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On March 8, 2013, SQM VITAS acquired the Controlled Release Fertilizer (CRF) Technology and Plantacote® business and brand name from AGLUKON. Plantacote® is highly efficient in nutrient utilization and is environmentally friendly due to prevention of leaching, volatilization and fixation of nutrients in the soils as well as the degradation of the coating by microorganisms after complete nutrient release. The unique coating technology and quality standards make Plantacote® very reliable for growing high-quality plants. This new global facility will produce both premium and standard CRFs under the Plantacote® brand name in order to supply worldwide customers that are active in horticulture, agriculture, turf, growing media and consumer markets. Due to this acquisition, SQM VITAS will be able to further expand its current product portfolio of specialty plant nutrition solutions for the benefit of its customers.

 

In 2009, SQM VITAS and Quimigra S.A, part of the Roullier Group, a French multinational group involved in plant, animal and human nutrition, entered into a joint venture for the construction and development of a new production facility in Port Cádiz, Spain, of nutritional solutions with high-added value to be destined for local demand. On June 12, 2013, the facilities were completed and began operating. The new facility has a production capacity of 15,000 MT per year. The production is focused on nutritional solutions with high added value destined to meet local demand for both, the Roullier Group and SQM, and to market to the agricultural sector in nearby countries.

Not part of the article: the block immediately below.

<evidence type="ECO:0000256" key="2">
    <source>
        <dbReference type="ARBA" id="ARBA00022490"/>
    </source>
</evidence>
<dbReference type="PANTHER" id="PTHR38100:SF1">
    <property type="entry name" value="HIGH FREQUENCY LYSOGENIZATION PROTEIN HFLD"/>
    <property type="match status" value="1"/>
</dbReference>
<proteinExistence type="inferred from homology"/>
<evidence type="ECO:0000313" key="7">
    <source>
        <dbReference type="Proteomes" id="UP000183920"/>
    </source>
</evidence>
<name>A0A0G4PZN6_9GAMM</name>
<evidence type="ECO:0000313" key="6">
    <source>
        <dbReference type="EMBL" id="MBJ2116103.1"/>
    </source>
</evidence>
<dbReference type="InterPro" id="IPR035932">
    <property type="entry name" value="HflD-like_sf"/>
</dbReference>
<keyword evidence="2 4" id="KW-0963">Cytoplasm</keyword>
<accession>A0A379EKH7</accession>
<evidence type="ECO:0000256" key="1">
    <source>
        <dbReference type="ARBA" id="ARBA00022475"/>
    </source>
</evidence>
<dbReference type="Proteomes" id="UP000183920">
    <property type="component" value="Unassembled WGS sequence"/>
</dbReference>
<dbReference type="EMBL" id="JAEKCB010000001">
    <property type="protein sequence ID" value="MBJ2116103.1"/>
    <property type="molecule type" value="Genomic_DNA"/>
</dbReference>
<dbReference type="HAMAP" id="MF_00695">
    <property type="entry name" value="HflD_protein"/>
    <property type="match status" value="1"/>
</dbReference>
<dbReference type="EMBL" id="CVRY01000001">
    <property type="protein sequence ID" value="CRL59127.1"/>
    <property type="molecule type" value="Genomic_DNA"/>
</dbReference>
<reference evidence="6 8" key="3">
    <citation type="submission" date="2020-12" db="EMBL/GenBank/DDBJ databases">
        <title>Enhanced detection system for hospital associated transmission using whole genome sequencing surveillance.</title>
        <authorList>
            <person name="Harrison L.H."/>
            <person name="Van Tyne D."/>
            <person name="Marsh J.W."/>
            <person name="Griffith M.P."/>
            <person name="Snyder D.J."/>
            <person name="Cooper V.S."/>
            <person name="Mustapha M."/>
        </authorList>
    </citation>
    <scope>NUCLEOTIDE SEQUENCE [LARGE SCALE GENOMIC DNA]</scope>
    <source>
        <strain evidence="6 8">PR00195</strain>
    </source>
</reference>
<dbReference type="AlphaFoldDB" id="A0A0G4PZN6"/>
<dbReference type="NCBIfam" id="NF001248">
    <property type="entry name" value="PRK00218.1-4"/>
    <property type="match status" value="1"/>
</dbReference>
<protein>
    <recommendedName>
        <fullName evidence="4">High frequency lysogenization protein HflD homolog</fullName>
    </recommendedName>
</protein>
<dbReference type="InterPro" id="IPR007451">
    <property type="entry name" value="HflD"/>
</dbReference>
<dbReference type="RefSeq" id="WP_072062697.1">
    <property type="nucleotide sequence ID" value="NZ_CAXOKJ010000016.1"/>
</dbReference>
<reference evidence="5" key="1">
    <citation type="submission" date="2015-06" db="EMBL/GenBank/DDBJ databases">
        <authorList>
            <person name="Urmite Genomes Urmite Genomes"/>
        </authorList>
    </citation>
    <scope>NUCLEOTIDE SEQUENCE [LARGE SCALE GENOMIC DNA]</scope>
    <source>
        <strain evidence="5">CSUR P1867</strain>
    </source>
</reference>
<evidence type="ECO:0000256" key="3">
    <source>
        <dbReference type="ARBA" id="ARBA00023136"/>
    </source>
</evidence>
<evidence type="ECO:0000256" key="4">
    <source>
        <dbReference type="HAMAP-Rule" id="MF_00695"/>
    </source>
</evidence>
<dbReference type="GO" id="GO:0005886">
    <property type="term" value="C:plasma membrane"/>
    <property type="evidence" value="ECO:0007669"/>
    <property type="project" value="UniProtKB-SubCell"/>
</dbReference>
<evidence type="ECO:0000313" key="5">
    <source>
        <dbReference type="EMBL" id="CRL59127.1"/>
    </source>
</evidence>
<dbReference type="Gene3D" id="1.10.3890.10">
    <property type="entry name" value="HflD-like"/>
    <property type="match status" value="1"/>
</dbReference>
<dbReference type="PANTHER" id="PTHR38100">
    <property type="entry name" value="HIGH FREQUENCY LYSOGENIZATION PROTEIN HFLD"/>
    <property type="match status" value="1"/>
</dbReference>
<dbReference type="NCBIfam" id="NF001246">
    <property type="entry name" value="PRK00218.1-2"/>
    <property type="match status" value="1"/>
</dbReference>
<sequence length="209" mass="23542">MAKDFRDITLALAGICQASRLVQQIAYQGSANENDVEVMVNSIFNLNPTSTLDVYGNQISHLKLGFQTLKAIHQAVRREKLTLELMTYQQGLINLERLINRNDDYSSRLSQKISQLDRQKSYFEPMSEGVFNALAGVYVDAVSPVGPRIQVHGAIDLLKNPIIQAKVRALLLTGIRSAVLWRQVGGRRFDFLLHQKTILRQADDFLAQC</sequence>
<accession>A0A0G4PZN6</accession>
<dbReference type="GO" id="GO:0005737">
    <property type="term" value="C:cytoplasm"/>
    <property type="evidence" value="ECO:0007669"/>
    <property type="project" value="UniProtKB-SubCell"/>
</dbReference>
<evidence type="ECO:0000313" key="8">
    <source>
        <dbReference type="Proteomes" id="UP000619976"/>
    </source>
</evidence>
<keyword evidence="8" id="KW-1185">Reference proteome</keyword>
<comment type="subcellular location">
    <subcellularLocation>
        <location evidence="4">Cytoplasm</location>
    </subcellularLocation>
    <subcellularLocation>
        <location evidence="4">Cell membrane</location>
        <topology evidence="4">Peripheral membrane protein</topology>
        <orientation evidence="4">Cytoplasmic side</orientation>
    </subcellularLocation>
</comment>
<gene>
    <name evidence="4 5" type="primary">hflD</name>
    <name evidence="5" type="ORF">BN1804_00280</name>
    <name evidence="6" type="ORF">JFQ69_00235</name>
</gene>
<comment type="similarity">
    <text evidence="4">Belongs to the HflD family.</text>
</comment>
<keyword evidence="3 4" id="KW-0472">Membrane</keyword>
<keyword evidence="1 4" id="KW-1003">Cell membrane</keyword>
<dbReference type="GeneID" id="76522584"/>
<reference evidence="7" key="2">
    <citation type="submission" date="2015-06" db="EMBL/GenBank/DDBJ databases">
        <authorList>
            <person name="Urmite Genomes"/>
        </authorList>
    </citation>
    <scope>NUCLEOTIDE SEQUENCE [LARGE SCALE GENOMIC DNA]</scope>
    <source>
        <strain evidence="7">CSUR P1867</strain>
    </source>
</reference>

Specialty Plant Nutrition: Fertilizer Sales in Chile

 

We market specialty plant nutrition products in Chile through Soquimich Comercial S.A., either as a standalone product or in blends with other imported products, in particular triple super phosphate (TSP) and diammonium phosphate (DAP).

 

Soquimich Comercial S.A. sells imported fertilizers to farmers in Chile principally for use in the production of sugar beets, cereals, industrial crops, potatoes, grapes and other fruits. Most of the fertilizers that Soquimich Comercial S.A. imports are purchased on a spot basis from different countries in the world, including China, Mexico and Venezuela.